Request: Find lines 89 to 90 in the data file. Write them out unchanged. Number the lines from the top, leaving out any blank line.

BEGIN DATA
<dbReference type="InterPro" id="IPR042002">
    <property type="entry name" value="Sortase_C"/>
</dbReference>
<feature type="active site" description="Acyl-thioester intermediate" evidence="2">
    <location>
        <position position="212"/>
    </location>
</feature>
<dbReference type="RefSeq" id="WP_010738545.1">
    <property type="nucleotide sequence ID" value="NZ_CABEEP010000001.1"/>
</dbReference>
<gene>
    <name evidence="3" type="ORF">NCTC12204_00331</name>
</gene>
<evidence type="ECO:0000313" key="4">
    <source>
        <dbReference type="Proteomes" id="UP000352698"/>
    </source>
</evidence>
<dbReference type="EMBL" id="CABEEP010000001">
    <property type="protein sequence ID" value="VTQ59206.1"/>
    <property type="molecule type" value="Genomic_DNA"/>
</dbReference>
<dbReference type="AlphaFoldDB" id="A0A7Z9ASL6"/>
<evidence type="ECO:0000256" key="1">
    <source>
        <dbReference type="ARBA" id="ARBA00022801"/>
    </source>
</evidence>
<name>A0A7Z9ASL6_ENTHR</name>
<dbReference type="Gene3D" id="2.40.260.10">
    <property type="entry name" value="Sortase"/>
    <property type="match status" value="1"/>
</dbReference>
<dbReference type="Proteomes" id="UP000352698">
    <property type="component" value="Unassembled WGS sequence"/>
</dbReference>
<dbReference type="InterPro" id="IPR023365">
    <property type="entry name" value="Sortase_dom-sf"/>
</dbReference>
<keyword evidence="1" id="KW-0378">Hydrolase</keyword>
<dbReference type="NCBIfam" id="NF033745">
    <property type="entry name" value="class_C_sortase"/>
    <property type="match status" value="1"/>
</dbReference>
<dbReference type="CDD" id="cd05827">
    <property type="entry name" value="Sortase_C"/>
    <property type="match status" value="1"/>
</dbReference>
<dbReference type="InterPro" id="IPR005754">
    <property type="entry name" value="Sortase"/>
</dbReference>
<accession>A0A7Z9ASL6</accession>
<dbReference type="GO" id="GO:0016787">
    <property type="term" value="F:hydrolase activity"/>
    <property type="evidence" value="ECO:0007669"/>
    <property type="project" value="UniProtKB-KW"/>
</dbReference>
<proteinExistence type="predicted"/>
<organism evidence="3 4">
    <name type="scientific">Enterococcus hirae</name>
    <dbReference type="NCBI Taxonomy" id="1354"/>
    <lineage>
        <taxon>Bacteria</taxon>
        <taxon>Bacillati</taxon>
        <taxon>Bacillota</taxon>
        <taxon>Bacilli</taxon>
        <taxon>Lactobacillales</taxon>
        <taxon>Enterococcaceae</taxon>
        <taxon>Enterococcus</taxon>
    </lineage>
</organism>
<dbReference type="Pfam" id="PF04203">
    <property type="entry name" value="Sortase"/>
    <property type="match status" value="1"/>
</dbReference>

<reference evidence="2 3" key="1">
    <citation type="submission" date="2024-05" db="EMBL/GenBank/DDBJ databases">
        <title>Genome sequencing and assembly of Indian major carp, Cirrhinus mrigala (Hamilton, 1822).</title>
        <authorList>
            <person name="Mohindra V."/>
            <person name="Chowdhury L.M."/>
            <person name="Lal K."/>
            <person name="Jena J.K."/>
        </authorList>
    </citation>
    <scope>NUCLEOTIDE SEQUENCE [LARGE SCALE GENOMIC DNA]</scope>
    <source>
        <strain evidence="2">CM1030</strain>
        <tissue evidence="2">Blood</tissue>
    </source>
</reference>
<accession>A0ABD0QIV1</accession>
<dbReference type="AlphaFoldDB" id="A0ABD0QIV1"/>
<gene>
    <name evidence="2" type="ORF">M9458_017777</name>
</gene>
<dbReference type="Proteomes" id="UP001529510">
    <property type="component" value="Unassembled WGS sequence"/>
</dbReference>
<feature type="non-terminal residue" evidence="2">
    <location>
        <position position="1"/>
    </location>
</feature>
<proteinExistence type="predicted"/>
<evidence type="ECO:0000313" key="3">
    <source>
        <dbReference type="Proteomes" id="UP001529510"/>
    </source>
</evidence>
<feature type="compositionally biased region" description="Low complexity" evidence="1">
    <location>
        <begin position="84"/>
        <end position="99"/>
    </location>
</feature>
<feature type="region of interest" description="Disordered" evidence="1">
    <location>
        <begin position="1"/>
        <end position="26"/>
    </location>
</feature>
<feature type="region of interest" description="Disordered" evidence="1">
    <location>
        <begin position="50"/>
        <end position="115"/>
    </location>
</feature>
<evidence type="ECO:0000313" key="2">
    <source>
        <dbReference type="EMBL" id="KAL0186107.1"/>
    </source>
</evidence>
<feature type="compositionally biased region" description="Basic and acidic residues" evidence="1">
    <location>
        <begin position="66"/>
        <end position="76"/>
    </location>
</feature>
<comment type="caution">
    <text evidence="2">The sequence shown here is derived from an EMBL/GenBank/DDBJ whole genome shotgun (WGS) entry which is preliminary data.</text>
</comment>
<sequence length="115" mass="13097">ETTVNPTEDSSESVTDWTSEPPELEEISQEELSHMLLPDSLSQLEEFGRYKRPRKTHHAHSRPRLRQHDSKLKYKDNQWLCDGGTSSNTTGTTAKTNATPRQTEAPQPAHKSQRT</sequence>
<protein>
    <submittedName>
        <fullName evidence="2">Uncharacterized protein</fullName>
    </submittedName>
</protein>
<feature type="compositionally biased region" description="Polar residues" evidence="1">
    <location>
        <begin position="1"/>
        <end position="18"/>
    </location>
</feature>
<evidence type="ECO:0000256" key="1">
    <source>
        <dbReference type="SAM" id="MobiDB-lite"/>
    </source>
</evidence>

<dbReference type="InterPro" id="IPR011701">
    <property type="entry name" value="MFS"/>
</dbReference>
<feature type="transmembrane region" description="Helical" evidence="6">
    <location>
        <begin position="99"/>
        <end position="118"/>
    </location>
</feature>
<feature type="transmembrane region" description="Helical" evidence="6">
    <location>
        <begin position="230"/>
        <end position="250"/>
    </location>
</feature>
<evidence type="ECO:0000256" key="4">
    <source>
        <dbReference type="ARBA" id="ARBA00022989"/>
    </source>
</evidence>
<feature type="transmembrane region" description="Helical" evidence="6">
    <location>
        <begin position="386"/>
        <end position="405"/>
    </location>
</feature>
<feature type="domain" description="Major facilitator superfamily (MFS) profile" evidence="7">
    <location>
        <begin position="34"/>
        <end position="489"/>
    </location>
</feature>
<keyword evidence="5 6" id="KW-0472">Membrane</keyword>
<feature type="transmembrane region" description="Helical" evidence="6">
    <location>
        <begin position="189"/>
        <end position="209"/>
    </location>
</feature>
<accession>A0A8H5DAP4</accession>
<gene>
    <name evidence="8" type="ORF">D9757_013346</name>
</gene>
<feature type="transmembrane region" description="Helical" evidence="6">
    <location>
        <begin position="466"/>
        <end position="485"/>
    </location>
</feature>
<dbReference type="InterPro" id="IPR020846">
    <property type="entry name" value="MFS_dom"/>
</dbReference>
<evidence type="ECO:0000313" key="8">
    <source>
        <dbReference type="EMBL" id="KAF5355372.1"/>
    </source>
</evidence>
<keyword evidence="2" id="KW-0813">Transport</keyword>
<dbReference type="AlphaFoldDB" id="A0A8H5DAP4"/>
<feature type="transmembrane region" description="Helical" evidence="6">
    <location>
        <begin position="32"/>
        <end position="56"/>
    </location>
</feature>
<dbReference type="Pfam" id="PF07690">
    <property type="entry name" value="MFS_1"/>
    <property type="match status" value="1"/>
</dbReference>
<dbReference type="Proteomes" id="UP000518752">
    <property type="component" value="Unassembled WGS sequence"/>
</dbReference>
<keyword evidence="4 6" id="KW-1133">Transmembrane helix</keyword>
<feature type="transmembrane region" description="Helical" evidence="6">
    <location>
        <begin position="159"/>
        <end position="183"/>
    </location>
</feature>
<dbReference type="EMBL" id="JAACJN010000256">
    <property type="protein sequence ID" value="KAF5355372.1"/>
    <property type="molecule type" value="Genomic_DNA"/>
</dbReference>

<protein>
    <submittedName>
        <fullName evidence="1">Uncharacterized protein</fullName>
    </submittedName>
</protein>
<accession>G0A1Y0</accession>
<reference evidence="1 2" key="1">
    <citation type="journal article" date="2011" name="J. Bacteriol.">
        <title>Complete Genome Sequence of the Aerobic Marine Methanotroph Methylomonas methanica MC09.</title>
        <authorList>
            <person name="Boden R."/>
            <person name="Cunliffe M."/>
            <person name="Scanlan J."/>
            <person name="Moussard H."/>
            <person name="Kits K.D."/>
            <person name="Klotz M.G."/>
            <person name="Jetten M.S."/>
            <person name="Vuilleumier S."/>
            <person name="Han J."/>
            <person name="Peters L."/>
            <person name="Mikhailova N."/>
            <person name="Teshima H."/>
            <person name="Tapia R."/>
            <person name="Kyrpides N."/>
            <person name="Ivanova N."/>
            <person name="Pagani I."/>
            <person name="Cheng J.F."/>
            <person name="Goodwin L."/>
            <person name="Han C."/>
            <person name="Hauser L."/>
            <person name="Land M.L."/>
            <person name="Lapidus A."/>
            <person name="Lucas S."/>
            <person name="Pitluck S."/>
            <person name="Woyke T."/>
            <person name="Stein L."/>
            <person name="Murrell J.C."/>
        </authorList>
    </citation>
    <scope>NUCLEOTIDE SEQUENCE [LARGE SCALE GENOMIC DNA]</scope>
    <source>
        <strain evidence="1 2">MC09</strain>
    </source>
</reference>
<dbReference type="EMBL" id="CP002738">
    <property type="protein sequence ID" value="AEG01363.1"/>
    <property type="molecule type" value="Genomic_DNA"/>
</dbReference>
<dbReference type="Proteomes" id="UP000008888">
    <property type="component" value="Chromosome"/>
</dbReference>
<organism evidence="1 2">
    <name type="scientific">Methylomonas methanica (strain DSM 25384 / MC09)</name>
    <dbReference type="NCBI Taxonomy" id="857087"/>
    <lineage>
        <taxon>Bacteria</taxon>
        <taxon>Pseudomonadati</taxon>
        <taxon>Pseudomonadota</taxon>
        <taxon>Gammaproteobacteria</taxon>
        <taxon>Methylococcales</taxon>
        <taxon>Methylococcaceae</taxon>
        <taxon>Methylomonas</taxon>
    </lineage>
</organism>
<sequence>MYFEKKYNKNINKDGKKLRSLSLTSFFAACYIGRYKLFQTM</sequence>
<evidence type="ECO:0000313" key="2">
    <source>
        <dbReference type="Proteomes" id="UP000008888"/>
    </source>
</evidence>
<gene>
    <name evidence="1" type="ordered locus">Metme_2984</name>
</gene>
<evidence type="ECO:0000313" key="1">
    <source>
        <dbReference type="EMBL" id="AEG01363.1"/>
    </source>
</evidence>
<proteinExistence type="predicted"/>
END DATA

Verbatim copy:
        <strain evidence="2">CM1030</strain>
        <tissue evidence="2">Blood</tissue>